war made, nor her father's anger, that made the bar between them. Her
love would have borne that down. There was something it could not bear
down. Palmer was a doubter, an infidel. What this meant to the girl, we
cannot tell; her religion was not ours. People build their faith on
Christ, as a rock,--a factitious aid. She found Him in her life, long
ago, when she was a child, and her soul grew out from Him. He was a
living Jesus to her, not a dead one. That was why she had a healthy
soul. Pain was keener to her than to us; the filth, injustice, bafflings
in the world,--they hurt her; she never glossed them over as
"necessity," or shirked them as we do: she cried hot, weak tears, for
instance, over the wrongs of the slaves about her, her old father's
ignorance, her own cramped life; but she never said for these things,
"Does God still live?" She saw, close to the earth, the atmosphere of
the completed work, the next step upward,--the kingdom of that Jesus;
the world lay in it, swathed in bands of pain and wrong and effort,
growing, unconscious, to perfected humanity. She had faith in the
Recompense, she thought faith would bring it right down into earth, and
she tried to do it in a practical way. She did do it: a curious fact for
your theology, which I go out of the way of the story to give you,--a
peculiar power belonging to this hot-tempered girl,--an anomaly in
psychology, but you will find it in the lives of Jung Stilling and St.
John. This was it: she and the people about her needed many things,
temporal and spiritual: her Christ being alive, and not a dead sacrifice
and example alone, whatever was needed she asked for, and it was always
given her. _Always_. I say it in the full strength of meaning. I wish
every human soul could understand the lesson; not many preachers would
dare to teach it to them. It was a commonplace matter with her.

Now do you see what it cost her to know that Palmer was an infidel?
Could she marry him? Was it a sin to love him? And yet, could _she_
enter heaven, he left out? The soul of the girl that God claimed, and
the Devil was scheming for, had taken up this fiery trial, and fought
with it savagely. She thought she had determined; she would give him up.
But--he was coming! he was coming! Why, she forgot everything in that,
as if it were delirium. She hid her face in her hands. It seemed as if
the world, the war, faded back, leaving this one human soul alone with
herself. She sat silent, the fire charring lower into glooming red
shadow. You shall not look into the passion of a woman's heart.

She rose at last, with the truth, as Gaunt had taught it to her, full
before her, that it would be crime to make compact with sin or a sinner.
She went out on the porch, looking no longer to the road, but up to the
uncertain sky. Poor, simple Dode! So long she had hid the thought of
this man in her woman's breast, clung to it for all strength, all
tenderness! It stood up now before her,--Evil. Gaunt told her to-night
that to love him was to turn her back on the cross, to be traitor to
that blood on Calvary. Was it? She found no answer in the deadened sky,
or in her own heart. She would give him up, then? She looked up, her
face slowly whitening. "I love him," she said, as one who had a right to
speak to God. That was all. So, in old times, a soul from out of the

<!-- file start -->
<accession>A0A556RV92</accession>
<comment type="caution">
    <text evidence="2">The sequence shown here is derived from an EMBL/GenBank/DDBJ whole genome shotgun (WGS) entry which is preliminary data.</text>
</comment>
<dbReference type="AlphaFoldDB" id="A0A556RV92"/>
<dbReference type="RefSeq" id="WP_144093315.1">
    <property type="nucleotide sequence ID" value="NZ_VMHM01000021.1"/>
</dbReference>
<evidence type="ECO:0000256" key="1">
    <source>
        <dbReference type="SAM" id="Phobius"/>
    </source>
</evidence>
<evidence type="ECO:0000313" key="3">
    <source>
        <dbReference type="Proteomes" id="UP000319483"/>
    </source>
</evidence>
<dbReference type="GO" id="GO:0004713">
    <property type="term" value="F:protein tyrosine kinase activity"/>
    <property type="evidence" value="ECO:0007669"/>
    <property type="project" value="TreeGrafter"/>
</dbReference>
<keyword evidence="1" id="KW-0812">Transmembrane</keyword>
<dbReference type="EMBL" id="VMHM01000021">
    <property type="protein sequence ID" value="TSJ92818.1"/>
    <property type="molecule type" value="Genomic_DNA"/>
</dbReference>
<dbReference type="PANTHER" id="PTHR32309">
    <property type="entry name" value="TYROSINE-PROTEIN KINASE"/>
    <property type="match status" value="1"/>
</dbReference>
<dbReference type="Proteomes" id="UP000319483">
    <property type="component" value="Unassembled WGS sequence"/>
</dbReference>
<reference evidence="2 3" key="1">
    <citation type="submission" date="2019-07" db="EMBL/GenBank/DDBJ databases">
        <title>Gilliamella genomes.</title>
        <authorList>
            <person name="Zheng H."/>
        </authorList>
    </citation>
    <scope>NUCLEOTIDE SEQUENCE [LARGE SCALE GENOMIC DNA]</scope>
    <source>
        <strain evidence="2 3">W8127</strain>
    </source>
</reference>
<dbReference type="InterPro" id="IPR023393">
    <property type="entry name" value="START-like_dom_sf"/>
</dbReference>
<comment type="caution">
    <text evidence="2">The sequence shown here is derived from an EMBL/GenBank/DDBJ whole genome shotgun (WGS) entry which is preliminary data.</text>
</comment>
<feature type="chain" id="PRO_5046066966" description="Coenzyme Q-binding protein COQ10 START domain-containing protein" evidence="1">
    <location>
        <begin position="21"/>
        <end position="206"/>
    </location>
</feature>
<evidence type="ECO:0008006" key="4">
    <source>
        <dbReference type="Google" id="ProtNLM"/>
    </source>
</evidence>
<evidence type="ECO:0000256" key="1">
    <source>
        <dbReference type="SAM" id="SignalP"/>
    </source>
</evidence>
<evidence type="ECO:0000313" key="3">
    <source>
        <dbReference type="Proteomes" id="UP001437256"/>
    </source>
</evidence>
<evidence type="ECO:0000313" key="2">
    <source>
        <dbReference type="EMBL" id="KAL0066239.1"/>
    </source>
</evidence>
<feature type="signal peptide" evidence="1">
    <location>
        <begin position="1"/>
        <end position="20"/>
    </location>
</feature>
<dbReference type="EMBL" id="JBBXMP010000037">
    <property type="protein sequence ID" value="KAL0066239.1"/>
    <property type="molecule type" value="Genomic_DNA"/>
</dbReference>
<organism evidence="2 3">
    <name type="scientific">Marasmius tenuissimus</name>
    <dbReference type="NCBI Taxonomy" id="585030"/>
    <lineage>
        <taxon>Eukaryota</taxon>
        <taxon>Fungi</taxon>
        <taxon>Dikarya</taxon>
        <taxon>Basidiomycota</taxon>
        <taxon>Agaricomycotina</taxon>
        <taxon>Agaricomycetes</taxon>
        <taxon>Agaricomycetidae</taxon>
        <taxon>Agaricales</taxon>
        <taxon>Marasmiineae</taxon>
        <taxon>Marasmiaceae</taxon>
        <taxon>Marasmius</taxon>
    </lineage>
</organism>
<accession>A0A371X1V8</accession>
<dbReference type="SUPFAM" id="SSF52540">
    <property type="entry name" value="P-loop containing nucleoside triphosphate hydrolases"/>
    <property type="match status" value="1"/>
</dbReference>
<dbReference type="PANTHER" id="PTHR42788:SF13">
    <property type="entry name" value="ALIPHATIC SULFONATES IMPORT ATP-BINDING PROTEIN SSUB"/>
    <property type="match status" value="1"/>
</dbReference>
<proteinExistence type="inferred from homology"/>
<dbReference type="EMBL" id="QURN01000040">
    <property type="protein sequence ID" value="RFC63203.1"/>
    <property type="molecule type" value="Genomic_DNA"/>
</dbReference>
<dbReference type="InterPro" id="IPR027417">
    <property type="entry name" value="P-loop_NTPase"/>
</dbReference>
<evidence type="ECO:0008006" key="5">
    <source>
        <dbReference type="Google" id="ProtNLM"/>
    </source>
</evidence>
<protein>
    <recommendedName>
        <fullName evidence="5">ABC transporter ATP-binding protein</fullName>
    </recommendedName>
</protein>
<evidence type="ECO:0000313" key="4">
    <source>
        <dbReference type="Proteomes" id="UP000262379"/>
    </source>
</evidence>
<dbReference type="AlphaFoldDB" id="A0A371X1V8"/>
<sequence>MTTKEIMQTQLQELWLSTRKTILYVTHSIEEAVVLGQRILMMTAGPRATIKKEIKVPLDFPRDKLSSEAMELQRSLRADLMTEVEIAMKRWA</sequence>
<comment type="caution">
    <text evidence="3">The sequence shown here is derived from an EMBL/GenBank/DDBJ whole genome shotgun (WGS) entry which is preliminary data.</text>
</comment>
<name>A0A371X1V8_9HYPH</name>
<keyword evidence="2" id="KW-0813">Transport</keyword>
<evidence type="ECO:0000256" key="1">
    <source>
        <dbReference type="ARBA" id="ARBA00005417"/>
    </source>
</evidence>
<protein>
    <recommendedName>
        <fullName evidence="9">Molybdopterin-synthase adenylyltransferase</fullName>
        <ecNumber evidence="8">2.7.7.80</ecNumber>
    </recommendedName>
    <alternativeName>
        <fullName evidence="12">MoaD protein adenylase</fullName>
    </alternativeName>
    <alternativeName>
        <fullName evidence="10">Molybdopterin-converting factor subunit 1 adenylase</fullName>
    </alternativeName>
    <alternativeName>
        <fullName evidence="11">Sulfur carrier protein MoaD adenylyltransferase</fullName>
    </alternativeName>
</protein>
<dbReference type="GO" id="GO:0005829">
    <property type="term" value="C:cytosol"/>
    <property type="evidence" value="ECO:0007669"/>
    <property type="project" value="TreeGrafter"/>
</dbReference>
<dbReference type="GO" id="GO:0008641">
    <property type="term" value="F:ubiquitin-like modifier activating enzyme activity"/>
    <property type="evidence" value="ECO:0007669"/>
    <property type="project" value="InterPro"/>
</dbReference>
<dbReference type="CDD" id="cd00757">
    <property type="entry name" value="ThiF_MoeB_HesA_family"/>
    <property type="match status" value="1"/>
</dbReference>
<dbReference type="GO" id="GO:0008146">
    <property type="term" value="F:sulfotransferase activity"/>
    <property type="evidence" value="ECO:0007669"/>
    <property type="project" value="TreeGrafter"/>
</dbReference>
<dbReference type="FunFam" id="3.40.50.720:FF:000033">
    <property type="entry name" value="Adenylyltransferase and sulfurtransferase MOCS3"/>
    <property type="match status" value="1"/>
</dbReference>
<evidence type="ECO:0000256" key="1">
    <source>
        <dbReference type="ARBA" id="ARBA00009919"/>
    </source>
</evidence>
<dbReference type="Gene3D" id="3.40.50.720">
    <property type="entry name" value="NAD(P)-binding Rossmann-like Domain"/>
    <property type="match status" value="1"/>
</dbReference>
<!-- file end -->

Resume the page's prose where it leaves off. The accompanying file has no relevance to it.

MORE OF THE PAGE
darkness of His judgments faced the Almighty, secure in its own right:
"Till I die I will not remove mine integrity from me."

Yet Dode was a weak woman; the trial went home to the very marrow. She
stood by the wooden railing, gathering the snow off of it, putting it to
her hot forehead, not knowing what she did. Her brain was dull,
worn-out, she thought; it ached. She wished she could sleep, with a
vacant glance at the thick snow-clouds, and turning to go in. There was
a sudden step on the path,--he was coming! She would see him once
more,--once! God could not deny her that! her very blood leaping into
hot life.

"Theodora!" (He never called her the familiar "Dode," as the others
did.) "Why, what ails you, child?"--in his quiet, cordial fashion, "Is
this the welcome you give me? The very blood shivers in your hand! Your
lips are blue!"--opening the door for her to go in, and watching her.

His eye was more that of a physician than a lover, she felt, and cowered
down into a chair he put before the fire for her,--sheltering her face
with her hands, that he might not see how white it was, and despise her.
Palmer stood beside her, looking at her quietly; she had exhausted
herself by some excitement, in her old fashion; he was used to these
spasms of bodily languor,--a something he pitied, but could not
comprehend. It was an odd symptom of the thoroughness with which her
life was welded into his, that he alone knew her as weak, hysteric,
needing help at times. Gaunt or her father would have told you her
nerves were as strong as a ploughman's.

"Have you been in a passion, my child?"

She chafed her hands, loathing herself that she could not deaden down
their shiver or the stinging pain in her head. What were these things at
a time like this? Her physician was taking a different diagnosis of her
disease from his first. He leaned over her, his face flushing, his voice
lower, hurried.

"Were you disappointed? Did you watch--for me?"

"I watched for you, Douglas,"--trying to rise.

He took her hand and helped her up, then let it fall: he never held
Dode's hand, or touched her hair, as Gaunt did.

"I watched for you,--I have something to say to you,"--steadying her
voice.